And that’s why I’m sick to the pit of my stomach today.

    1. Yesterday I felt like you do and all of your points are spot on, but today, especially after watching Troy Deeney on Goals on Sunday, everything is back in perspective. Yes, we should have been champions for more than one reason but we are where we all hoped and dreamed we’d be, and in far better shape than we ever have been and so much more than we could have imagined. Even under zola we would have struggled if we’d turned up and gone up at the playoff final. Now we have a chance of going up and staying up and after all is said and done, after yesterday’s disappointment, especially with our idiotic fans, we have the best opportunity we have had in years, and i’m excited for the future!

  11. Tony Johnson · · Reply

    Ed, your post sums up my mood pretty well. The only good thing about yesterday, and I’m conscious that I’m looking for a silver lining to cheer myself up, is that the deflation of “only” finishing second may result in slightly lower (and I think more realistic) levels of expectation as to what next season will bring. Not for the players and back room staff, I’m sure they’re under no illusions, but for many of the supporters. Don’t get me wrong, I think we’re far better equipped to cope with next season than on our last 2 forays into the Premiership, but despite our owners undoubted knowledge and resources, next season is going to be tough. I think yesterday there seemed to be less of the energy we’ve seen in recent games and I think that was due in large part to the absence of Guideora. Whilst I think at the right price he’d be a good addition to our squad for next season, a sentiment supported by 98% of fans in a Watford Observer poll, it can’t be ignored that at the moment he can’t command a place in the squad of a low to middling Premiership squad. I accept that different styles of play can transform players and it may be that our style suits him much better than that of Palace and brings out the best in him, but I think it shows the huge gulf Watford have to bridge to be competitive next season. So lowered expectations may not be a bad thing but having said all that yesterday was a bummer!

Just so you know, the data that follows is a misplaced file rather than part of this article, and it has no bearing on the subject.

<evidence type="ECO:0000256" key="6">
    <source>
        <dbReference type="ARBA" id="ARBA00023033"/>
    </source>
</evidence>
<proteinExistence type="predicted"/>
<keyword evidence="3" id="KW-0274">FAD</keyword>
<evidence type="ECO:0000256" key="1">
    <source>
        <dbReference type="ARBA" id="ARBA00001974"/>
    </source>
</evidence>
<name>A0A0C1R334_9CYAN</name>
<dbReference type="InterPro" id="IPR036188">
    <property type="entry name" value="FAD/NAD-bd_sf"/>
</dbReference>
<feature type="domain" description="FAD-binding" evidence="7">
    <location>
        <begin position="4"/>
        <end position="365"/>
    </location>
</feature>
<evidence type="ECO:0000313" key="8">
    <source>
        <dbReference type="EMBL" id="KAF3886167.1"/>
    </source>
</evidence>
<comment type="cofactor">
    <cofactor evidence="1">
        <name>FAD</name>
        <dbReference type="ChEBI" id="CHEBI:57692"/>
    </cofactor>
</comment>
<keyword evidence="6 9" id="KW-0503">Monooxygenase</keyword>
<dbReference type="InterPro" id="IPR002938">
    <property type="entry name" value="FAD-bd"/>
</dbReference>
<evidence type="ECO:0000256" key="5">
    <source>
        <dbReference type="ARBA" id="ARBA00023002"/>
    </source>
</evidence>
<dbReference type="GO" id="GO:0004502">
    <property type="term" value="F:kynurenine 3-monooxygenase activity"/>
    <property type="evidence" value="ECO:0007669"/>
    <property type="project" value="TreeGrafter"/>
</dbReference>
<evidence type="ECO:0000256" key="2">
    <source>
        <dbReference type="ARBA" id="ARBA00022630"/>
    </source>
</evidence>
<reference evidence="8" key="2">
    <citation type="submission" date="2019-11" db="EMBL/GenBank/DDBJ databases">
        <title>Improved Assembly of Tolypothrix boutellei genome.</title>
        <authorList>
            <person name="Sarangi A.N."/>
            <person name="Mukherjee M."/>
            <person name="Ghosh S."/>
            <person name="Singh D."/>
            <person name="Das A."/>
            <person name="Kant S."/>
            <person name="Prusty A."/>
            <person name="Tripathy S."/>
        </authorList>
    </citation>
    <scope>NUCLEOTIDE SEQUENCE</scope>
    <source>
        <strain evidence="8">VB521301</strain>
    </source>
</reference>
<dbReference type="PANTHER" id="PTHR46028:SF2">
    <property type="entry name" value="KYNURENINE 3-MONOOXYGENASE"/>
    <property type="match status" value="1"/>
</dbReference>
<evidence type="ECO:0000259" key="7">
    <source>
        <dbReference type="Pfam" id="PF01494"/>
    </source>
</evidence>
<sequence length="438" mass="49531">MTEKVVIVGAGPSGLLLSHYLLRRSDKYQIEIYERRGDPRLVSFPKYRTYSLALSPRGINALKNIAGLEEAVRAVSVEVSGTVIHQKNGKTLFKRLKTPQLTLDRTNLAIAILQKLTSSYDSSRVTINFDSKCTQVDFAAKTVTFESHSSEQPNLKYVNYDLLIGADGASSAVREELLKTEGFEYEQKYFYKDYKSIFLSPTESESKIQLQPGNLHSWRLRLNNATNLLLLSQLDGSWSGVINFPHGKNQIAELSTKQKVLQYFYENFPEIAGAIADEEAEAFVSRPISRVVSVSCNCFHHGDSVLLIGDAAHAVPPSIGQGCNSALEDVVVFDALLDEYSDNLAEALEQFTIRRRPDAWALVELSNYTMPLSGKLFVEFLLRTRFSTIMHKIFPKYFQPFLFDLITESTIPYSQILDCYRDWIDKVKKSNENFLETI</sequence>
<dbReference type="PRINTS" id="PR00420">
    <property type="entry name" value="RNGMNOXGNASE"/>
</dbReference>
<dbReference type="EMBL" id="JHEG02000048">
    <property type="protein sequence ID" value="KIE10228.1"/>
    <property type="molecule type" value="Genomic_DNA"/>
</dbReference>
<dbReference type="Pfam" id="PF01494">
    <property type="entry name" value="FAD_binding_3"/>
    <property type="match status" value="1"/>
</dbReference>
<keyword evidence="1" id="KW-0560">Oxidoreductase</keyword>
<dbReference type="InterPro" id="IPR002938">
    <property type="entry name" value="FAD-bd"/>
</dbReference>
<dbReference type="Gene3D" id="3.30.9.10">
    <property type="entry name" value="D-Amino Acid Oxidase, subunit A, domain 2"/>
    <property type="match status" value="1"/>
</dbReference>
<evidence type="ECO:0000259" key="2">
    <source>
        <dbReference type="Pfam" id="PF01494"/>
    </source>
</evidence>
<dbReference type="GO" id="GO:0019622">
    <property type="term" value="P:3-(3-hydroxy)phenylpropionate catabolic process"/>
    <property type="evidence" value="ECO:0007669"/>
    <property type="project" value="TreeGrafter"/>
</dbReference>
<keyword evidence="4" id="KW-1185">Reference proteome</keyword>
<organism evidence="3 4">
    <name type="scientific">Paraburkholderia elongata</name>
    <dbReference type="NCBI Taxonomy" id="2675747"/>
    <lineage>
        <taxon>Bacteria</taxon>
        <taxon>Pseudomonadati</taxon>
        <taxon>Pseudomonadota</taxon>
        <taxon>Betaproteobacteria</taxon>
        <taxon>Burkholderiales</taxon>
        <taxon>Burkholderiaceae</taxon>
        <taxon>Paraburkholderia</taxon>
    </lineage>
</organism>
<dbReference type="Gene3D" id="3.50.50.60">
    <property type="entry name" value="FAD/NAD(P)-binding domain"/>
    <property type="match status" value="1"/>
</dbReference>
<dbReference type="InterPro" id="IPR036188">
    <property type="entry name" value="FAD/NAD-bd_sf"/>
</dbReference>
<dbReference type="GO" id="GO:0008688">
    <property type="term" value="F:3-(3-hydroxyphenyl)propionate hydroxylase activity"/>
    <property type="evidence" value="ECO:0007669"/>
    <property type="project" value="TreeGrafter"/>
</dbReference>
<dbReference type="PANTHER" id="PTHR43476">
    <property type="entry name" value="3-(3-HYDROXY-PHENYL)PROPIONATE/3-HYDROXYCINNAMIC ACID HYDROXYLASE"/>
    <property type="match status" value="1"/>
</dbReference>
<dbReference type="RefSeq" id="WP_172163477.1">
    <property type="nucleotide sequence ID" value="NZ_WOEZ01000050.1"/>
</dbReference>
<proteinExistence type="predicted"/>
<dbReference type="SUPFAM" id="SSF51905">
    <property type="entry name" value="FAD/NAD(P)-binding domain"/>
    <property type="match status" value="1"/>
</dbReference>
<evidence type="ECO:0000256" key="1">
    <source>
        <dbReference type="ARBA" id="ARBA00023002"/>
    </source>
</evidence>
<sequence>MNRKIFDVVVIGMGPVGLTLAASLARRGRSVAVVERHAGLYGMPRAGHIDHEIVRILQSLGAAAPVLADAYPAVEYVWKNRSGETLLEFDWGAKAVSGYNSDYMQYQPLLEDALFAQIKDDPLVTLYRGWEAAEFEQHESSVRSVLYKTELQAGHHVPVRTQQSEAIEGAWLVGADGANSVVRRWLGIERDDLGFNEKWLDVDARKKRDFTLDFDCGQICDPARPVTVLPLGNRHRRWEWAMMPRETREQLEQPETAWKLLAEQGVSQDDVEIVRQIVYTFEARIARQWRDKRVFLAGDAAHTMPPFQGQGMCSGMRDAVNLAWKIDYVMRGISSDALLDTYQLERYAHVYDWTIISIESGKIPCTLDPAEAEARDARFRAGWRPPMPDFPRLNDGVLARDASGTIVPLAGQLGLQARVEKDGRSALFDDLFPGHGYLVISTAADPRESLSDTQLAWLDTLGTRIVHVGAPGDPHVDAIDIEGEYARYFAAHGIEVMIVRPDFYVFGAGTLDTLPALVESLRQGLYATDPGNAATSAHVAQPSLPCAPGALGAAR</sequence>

12. […] to invade the pitch.  Ed Perchard has penned a wordier assassination of these imbeciles in In the Wolf’s Mouth but in any case, choking as the narrowness of the margin was these were all irritants.  None […]

  13. Joseph · · Reply

    I agree it’s a bit of a strange situation, where we have achieved a remarkable season of great success but without that incredible, almost unbelievable Deeney-v-Leicester moment. Watching the players go berzerk on the bus was brilliant but we missed that chance to have that collective moment of triumph in the stands where we knew we were going up. That “I was there” moment. Although I guess Vydra’s last-minute goal against Brighton could have been close?.. The spontaneous pitch invasion against Leicester was a wondrous display of uncontrollable, irrational joy that I will never forget (even if I was too high up in the Rookery to make it down). From afar, and from the comments, yesterday’s was just too premeditated and distracting all round. We needed that title to bring everybody, players and fans, back on the same celebratory wavelength. It wasn’t meant to be this time, but who knows what will happen next. You’ve got to believe we can win some silverware sometime. Swansea won a cup not long after promotion. What is being a football fan without hope? Bring on next season! We Are Premier League! You ‘Orns!

  14. […] In all honesty, part of me feels the mockers gods were in full flow; the Mexican wave, the people queuing to run on the pitch, the smoke bombs. It feels like it made the team’s failure to see the result home almost certain. My good friend over at In the Wolf’s Mouth has covered the stupidity of some our supporters beautifully here […]

  15. Lappo · · Reply

    It could have been worse if the referee hadn’t have blown the whistle when the Wednesday player was racing towards an empty goal. Luckily he didn’t shoot before the whistle went.

  16. […] the moment, of course, we’re still at the first step of the programme. We (almost) beat all comers last season, we know […]

  17. […] the Sheffield Wednesday game was fantastic in the truest meaning of the word. Tossers and flares on the pitch, the waiting mob […]